Okay, this one was a spur of the moment choice. I was thumbing through recipes and got hooked on the idea of a “steak roll” or “beef roll”, and this one came up. I looked at it and said “why not?” and here we are.
There are two odd parts about this dish. The first part is the name itself. “Roulade” comes from the French word rouler, meaning “to roll”, and a roulade is the name given to a dish consisting of rolled meat or pastry. It just seems strange that this supposedly German dish goes by a French name. The other odd thing is that at the center of the meat roll is a pickle – or more correctly, a pickled cucumber (yes, there’s a difference – go look it up). You don’t often think about having anything pickled in the middle of a savory dish like this, but I can tell you it provides an interesting contrast that works.
There is more prep work than usual for this dish, and combined with the assembly step makes this a little more difficult than most of the recipes I post here. Be sure to allow plenty of time before your planned serving time to prepare everything.
Adapted from Where Is My Spoon
German Beef Roulades
A savory meat roll of German origin with a surprise in the middle - pickled cucumber!
Adapted from Where Is My Spoon
Using a cutting board or butcher block, lay out each piece of meat and tenderize/flatten using a meat tenderizer until very thin (1/8 inch or so). Finished pieces should be 4-5 inches wide and 8-10 inches long.
Peel onions and cut in half, then slice thinly into half-circle pieces. Melt butter in a skillet over medium-high heat, then add onions and cook until they are a deep golden color and begin to caramelize. Set aside to cool.
To assemble each roulade, lay one piece of meat on a cutting board. Brush 1/4 of the mustard evenly over the meat. Lay 2 strips of bacon on top of the mustard, covering most of the meat. Divide the caramelized onions into four even amounts and place 1/4 of them on top of the bacon, spreading evenly. Place a pickled cucumber at one end of the meat. Fold the edges up slightly to keep the filling from spilling out the sides, then roll the meat up starting with the cucumber end. Use a toothpick to hold the roll closed. Sprinkle salt and pepper over the outside of the roll.
Heat oil in a large skillet or Dutch oven over medium-high heat. Brown the outside of the roulades, then remove and set aside.
In the same skillet or Dutch oven used to brown the roulades, add the chopped onions and carrots. Cook until the onions turn a golden brown color.
Add tomato paste and sugar to the skillet, stirring and cooking for 2 minutes. Add flour and continue cooking another 2 minutes or until the flour has turned slightly golden.
Add the red wine in small amounts, stirring after each addition and allowing it to reduce. After the last of the wine has been added, add the beef broth and water and bring the mixture to a boil.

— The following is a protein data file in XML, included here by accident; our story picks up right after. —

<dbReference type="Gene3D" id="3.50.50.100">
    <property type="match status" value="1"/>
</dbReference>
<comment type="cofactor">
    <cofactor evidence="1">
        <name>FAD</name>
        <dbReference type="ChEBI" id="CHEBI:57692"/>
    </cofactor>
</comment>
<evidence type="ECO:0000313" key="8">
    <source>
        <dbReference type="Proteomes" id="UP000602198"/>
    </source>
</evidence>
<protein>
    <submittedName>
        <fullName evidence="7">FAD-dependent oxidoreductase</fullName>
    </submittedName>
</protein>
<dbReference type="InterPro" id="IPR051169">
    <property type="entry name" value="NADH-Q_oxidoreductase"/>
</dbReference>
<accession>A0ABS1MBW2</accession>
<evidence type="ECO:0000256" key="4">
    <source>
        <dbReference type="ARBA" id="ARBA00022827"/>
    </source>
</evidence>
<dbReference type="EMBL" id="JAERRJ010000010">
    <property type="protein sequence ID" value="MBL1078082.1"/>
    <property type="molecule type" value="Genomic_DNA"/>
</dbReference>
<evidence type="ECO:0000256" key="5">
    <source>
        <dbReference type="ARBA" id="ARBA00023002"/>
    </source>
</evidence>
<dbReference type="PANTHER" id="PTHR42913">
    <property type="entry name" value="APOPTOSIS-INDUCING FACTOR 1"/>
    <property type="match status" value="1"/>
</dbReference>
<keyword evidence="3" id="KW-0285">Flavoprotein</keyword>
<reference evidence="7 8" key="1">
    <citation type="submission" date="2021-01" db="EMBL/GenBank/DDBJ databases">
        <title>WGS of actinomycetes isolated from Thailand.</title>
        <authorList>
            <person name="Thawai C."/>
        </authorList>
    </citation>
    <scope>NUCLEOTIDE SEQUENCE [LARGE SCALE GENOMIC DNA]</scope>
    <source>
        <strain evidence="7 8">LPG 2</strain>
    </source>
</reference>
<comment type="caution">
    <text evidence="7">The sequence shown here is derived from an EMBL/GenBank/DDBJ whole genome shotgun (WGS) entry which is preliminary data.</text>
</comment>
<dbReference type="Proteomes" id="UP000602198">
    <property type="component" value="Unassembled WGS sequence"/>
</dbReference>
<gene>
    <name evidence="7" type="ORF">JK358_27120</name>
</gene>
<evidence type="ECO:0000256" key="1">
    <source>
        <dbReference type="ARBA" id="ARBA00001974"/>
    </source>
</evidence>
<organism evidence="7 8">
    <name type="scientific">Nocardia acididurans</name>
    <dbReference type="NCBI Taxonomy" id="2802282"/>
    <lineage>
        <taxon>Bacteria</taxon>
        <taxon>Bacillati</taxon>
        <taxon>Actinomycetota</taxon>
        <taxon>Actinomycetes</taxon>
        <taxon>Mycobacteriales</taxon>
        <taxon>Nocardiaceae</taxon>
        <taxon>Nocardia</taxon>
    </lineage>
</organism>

Add the roulades back into the pan along with the garlic and sprigs of thyme. Reduce heat to a low simmer, cover, and cook for 1 hour. Remove cover and continue cooking another 15 minutes, allowing the sauce to reduce.
Remove the roulades from the pan and set aside, keeping them warm. Using a slotted spoon, remove as much of the onions and carrots as possible and discard. Increase the heat to medium-high to let the sauce reduce more and start to thicken.
When the sauce has reached the desired consistency, check taste and add salt and pepper if needed. Return the roulades to the pan to reheat, then serve immediately.
Serving Size 1 roulade
- Amount Per Serving
- Calories 754kcal
- % Daily Value *
- Total Fat 38g59%
- Saturated Fat 13g65%
- Cholesterol 192mg64%
- Sodium 2192mg92%
- Potassium 1314mg38%
- Total Carbohydrate 15g5%
- Dietary Fiber 3g12%
- Sugars 6g
- Protein 72g144%
* Percent Daily Values are based on a 2,000 calorie diet. Your daily value may be higher or lower depending on your calorie needs.
- Any cut of beef could be used provided it is thinly sliced and of sufficient size (4-5 inches wide and 8-10 inches long when flattened/tenderized). In Europe and some parts of the U.S. a special cut of beef called a "rouladen" is often sold for this purpose. The meat used in the recipe photo is round steak sliced thin for use in Milanesa (a South American variation of a breaded beef cutlet or Wiener Schnitzel).
- Baby dill pickles can be substituted if baby pickled cucumbers or cornichons are not available.
- Depending on size, two pickles may be needed to cover the width of the roulade.
- The onions and carrots could be left in the sauce, but should be blended (using an immersion or regular blender) to make the sauce smooth.
- English mustard can be substituted for the spicy brown mustard to add an extra kick.
- A cornstarch slurry of 1 tablespoon cornstarch mixed with 1 tablespoon water can be added to thicken the sauce.